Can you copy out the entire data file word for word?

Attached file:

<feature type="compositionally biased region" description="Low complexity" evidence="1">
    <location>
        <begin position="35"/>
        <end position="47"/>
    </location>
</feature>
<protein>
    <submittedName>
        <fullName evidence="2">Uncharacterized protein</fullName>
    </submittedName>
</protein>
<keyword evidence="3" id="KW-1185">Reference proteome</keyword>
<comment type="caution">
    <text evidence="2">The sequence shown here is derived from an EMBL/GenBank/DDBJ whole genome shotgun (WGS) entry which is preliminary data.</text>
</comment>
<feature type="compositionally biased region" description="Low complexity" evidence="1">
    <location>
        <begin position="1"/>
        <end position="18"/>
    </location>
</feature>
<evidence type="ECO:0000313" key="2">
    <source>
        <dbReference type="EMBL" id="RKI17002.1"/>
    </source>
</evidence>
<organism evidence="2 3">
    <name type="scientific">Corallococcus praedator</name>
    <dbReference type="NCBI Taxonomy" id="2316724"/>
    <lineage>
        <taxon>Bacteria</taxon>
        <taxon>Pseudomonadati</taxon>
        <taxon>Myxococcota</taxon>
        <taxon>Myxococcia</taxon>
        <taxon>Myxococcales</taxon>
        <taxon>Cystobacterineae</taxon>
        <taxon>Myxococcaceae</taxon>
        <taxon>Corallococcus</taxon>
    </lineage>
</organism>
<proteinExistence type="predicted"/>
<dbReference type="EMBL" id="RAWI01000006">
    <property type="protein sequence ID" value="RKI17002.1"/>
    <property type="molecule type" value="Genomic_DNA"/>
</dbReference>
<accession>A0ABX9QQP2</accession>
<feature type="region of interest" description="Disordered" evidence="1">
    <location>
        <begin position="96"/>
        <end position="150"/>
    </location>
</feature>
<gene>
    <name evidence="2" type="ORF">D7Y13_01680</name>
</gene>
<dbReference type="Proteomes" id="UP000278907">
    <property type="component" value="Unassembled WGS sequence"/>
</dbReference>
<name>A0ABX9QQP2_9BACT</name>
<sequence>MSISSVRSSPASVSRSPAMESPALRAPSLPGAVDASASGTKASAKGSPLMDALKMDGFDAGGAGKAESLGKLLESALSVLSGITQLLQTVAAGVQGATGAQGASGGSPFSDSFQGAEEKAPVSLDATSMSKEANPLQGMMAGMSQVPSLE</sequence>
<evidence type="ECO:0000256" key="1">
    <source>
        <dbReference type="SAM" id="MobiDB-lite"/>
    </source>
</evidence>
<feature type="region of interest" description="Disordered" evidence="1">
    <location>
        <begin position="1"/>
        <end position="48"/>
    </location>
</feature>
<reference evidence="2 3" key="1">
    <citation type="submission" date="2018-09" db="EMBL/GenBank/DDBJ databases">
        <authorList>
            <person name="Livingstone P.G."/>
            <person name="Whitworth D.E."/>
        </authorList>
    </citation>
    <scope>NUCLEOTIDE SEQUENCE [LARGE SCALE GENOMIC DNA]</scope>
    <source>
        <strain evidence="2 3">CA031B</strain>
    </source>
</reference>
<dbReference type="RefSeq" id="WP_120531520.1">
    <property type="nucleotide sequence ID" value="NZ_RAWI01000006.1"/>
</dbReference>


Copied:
<feature type="compositionally biased region" description="Low complexity" evidence="1">
    <location>
        <begin position="35"/>
        <end position="47"/>
    </location>
</feature>
<protein>
    <submittedName>
        <fullName evidence="2">Uncharacterized protein</fullName>
    </submittedName>
</protein>
<keyword evidence="3" id="KW-1185">Reference proteome</keyword>
<comment type="caution">
    <text evidence="2">The sequence shown here is derived from an EMBL/GenBank/DDBJ whole genome shotgun (WGS) entry which is preliminary data.</text>
</comment>
<feature type="compositionally biased region" description="Low complexity" evidence="1">
    <location>
        <begin position="1"/>
        <end position="18"/>
    </location>
</feature>
<evidence type="ECO:0000313" key="2">
    <source>
        <dbReference type="EMBL" id="RKI17002.1"/>
    </source>
</evidence>
<organism evidence="2 3">
    <name type="scientific">Corallococcus praedator</name>
    <dbReference type="NCBI Taxonomy" id="2316724"/>
    <lineage>
        <taxon>Bacteria</taxon>
        <taxon>Pseudomonadati</taxon>
        <taxon>Myxococcota</taxon>
        <taxon>Myxococcia</taxon>
        <taxon>Myxococcales</taxon>
        <taxon>Cystobacterineae</taxon>
        <taxon>Myxococcaceae</taxon>
        <taxon>Corallococcus</taxon>
    </lineage>
</organism>
<proteinExistence type="predicted"/>
<dbReference type="EMBL" id="RAWI01000006">
    <property type="protein sequence ID" value="RKI17002.1"/>
    <property type="molecule type" value="Genomic_DNA"/>
</dbReference>
<accession>A0ABX9QQP2</accession>
<feature type="region of interest" description="Disordered" evidence="1">
    <location>
        <begin position="96"/>
        <end position="150"/>
    </location>
</feature>
<gene>
    <name evidence="2" type="ORF">D7Y13_01680</name>
</gene>
<dbReference type="Proteomes" id="UP000278907">
    <property type="component" value="Unassembled WGS sequence"/>
</dbReference>
<name>A0ABX9QQP2_9BACT</name>
<sequence>MSISSVRSSPASVSRSPAMESPALRAPSLPGAVDASASGTKASAKGSPLMDALKMDGFDAGGAGKAESLGKLLESALSVLSGITQLLQTVAAGVQGATGAQGASGGSPFSDSFQGAEEKAPVSLDATSMSKEANPLQGMMAGMSQVPSLE</sequence>
<evidence type="ECO:0000256" key="1">
    <source>
        <dbReference type="SAM" id="MobiDB-lite"/>
    </source>
</evidence>
<feature type="region of interest" description="Disordered" evidence="1">
    <location>
        <begin position="1"/>
        <end position="48"/>
    </location>
</feature>
<reference evidence="2 3" key="1">
    <citation type="submission" date="2018-09" db="EMBL/GenBank/DDBJ databases">
        <authorList>
            <person name="Livingstone P.G."/>
            <person name="Whitworth D.E."/>
        </authorList>
    </citation>
    <scope>NUCLEOTIDE SEQUENCE [LARGE SCALE GENOMIC DNA]</scope>
    <source>
        <strain evidence="2 3">CA031B</strain>
    </source>
</reference>
<dbReference type="RefSeq" id="WP_120531520.1">
    <property type="nucleotide sequence ID" value="NZ_RAWI01000006.1"/>
</dbReference>